Tag Archives: gifted education

Is Your Gifted Child A “Troublemaker”?

 

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When you hear hoofbeats, maybe you SHOULD think zebras and not horses!

Gifted and talented children are frequently leaders in their schools and communities.  They often have advanced language skills and display an early and intense sense of humor. Gifted children can be the funny, outgoing, energetic kids who have deep empathy and abundant warmth.  Wondering if your young child might be gifted?  Read How To Spot A Gifted Child In Your Preschool Class (Or Your Living Room!).

But being gifted isn’t all rainbows and first place ribbons.  Some aspects of being gifted contribute to styles of interaction with authorities and peers that are not a cause for celebration. Gifted kids can be perceived as causing trouble, creating conflict and disrupting things wherever they go.  Super-bright children might end up with this label for the following common behaviors and characteristics:

  • They resist many rules as limiting and irrelevant.  “Because that’s the way it’s done” is not accepted when a gifted child sees the rule as useless or worse: illogical.
  • Boredom with class material they have already mastered gets expressed as anger or  criticism.
  • Their unique interests mean that they may reject their peer’s play schemes and try to convince their friends to play games their way or else.
  • They talk.  A lot.  At times, they may take over a discussion or attempt to alter a teacher’s presentation to address related issues or get more in-depth about a topic.  They may not be able to let a topic go until they have asked every question and made every point that they find important.
  • The frequent sensitivity of gifted children might make a normal level of noise, light or interaction too stimulating, and younger children especially will react in frustration or even tantrums.
  • Your gifted child may be having difficulty with an area of development that has been masked by their talents.  Gifted and Struggling? Meet the Twice Exceptional Student and How OT Can Help A common example would be the gifted child who is struggling with dyslexia, but has been able to use powerful memory and logic to fill in the blanks in a story.  They may not have read the book, but they are able to recall enough of the teacher’s description or the cover’s blurb to “fake it”.  The resulting failure and frustration, even with high overall test scores, builds their resentment and avoidance.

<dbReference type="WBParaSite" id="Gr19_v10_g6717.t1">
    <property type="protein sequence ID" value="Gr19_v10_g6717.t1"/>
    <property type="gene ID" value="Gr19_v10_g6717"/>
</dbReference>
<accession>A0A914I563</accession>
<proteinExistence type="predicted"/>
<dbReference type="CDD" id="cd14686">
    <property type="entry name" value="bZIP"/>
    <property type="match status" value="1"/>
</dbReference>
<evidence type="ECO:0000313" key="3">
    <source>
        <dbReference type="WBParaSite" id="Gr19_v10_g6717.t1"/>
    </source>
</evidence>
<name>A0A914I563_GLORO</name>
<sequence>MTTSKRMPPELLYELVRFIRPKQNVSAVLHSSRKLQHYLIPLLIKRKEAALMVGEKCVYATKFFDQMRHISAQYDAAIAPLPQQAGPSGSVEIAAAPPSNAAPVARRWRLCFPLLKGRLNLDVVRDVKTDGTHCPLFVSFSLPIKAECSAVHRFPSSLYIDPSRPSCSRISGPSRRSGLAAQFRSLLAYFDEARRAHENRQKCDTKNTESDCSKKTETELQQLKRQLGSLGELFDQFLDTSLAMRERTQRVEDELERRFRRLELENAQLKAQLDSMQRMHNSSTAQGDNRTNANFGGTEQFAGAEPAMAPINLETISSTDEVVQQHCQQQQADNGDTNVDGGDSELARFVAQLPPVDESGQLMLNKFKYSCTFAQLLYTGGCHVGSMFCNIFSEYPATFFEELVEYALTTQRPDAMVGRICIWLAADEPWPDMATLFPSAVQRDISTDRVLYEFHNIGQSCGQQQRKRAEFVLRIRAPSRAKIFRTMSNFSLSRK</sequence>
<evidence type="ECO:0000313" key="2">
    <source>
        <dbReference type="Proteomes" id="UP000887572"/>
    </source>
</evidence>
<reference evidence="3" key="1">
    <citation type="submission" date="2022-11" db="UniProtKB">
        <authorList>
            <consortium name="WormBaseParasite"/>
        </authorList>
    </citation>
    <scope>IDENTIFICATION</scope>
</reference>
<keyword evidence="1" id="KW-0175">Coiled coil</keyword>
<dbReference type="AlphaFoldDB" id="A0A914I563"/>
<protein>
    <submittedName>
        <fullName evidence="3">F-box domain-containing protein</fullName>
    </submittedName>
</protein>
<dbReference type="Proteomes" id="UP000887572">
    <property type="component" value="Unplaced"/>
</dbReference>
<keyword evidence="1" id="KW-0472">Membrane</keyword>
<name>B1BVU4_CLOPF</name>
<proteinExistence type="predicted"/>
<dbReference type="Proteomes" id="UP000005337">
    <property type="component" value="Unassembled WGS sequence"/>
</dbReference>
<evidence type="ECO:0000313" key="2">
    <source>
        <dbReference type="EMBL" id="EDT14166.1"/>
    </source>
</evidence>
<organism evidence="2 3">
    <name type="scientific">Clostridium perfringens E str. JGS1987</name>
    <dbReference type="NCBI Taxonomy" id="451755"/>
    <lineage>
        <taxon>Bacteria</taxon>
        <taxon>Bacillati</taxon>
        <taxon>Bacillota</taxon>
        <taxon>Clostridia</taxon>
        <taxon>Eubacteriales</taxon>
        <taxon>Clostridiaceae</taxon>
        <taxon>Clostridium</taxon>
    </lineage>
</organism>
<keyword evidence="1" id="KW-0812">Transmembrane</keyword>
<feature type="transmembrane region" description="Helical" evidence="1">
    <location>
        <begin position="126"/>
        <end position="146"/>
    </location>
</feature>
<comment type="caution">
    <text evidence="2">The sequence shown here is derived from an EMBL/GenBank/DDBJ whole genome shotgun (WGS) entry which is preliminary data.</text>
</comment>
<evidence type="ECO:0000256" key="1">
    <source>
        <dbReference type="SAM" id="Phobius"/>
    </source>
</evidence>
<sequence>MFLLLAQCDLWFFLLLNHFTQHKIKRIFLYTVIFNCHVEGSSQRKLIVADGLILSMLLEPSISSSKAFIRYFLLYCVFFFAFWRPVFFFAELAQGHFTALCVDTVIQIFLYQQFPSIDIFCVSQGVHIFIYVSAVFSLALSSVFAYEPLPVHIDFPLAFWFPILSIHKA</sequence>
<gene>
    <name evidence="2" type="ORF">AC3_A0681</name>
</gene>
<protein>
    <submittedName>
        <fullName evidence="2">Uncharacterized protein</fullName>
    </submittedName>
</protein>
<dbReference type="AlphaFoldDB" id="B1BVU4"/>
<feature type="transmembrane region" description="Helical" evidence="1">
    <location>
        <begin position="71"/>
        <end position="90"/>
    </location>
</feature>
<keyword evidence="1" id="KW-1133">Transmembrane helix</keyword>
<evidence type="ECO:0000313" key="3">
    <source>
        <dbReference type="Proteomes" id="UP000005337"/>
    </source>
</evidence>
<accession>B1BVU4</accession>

What can you do to transform a gifted troublemaker into your family’s champion or star?

  • The first step is to recognize where the ‘trouble” is coming from.  Your child’s early developmental skills and rapid acquisition of new information could be fueling their behavior.  Seen through this lens, many of the frustrating reactions and interactions with gifted children become understandable.
  • Explore ways to create a more enriched environment for your child.  It doesn’t have to be classes and microscope sets.  It could be more trips to the library or more craft materials to allow all that creativity to be expressed.  Children that are fulfilled are less crabby, less demanding and less resistant.
  • Be willing to take the time to answer questions and discuss the origins of rules.  A rule that is in place for safety can be accepted if it is explained.  A rule about social behavior, such as allowing everyone to have a turn in order, is an important lesson in navigating a world in which the kids with the fastest brains aren’t always the ones who get the first turn.
  • Consider the possibility that your gifted troublemaker is “twice exceptional”.  There may be issues like dyslexia or sensory processing disorder that need to be addressed.  Other issues don’t have to be cognitive.  Your child may be struggling with anxiety or coordination.  Giftedness doesn’t discriminate or remove all challenges to learning.  But remember that these do not minimize their profound gifts in other areas.  They complicate them.